YOUR MAIL - "no expectation of privacy" - so US Gov compiles tracking catalogues - BS!

Submitted by Jeff Buster on Thu, 07/04/2013 - 08:22.

The New York Times reports that Leslie James Pickering, the owner of a bookstore in Buffalo, was targeted by a tracking program from the United States Postal Service.

While it is true that the outside of each mailed envelope needs to be read by a postal worker in order to deliver it to a specific address, it is outrageous for our goverment to "extrapolate" from the cover of the envelop to then claim that it is constitutional for the goverment to track and gather data on the outside of EVERY envolope mailed.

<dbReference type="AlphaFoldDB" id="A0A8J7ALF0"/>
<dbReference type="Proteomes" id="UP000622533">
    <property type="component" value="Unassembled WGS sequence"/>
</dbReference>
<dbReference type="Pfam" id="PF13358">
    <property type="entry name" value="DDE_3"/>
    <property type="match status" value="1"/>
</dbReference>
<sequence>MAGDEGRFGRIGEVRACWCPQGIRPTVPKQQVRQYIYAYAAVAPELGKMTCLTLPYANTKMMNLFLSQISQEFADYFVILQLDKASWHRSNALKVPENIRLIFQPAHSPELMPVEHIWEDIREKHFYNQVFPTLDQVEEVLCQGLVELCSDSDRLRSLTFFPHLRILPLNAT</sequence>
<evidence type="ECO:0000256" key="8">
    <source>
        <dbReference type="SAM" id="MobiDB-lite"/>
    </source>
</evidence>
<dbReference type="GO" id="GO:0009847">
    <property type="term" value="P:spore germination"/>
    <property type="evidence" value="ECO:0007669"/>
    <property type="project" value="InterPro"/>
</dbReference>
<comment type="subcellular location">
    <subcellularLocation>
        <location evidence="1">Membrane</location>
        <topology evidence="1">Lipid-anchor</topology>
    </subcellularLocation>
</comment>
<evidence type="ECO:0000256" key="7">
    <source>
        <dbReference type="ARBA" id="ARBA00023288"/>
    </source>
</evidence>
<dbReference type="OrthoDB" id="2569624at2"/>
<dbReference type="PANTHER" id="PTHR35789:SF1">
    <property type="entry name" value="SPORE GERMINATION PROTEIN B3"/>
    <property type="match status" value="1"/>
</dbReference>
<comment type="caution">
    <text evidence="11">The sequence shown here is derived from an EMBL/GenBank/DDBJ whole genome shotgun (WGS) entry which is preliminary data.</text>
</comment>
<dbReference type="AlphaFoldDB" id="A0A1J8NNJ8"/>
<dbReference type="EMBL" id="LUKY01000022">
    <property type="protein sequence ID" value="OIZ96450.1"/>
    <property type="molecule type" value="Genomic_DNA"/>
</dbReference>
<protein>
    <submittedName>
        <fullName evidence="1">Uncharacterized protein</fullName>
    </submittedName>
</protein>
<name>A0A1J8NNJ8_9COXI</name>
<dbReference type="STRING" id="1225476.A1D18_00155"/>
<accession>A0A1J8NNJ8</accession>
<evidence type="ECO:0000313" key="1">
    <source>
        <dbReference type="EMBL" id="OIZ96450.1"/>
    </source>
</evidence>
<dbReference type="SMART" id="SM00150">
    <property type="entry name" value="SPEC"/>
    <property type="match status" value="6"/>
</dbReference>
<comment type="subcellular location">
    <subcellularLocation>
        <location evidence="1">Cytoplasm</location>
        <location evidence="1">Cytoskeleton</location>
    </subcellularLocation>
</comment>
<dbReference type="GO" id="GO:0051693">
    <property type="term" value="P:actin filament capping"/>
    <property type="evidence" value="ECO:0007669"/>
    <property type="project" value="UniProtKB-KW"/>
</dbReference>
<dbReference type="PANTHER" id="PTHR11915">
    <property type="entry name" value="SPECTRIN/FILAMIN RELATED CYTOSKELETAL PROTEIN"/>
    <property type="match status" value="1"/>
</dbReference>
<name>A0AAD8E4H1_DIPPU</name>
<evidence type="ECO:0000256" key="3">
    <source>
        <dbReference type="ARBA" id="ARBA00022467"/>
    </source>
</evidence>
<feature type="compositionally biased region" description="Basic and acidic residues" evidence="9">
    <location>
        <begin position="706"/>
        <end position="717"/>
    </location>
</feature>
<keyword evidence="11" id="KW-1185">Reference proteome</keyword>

We have a reasonable expectation that our government will not compile a tracking data base on each of it's citizens.   

Just as Mr. Snowden has warned us about emails and telephone calls being data banked and catalogued, we can be sure that Fed Ex, UPS, and DSL are also tracking all packages and providing the US government a full catalogue.

The Electronic Frontier Foundation page here outlines Supreme Court rulings on 4th Amendment right to privacy.  Wikipedia discusses the "expectation of privacy" here.


What means of convenient, economical communication is available, or can be developed, which is open source and not trackable?

How is free conversation to be kept from a corrupt government?

How about web site images?   How about a sequence of patent office searches?




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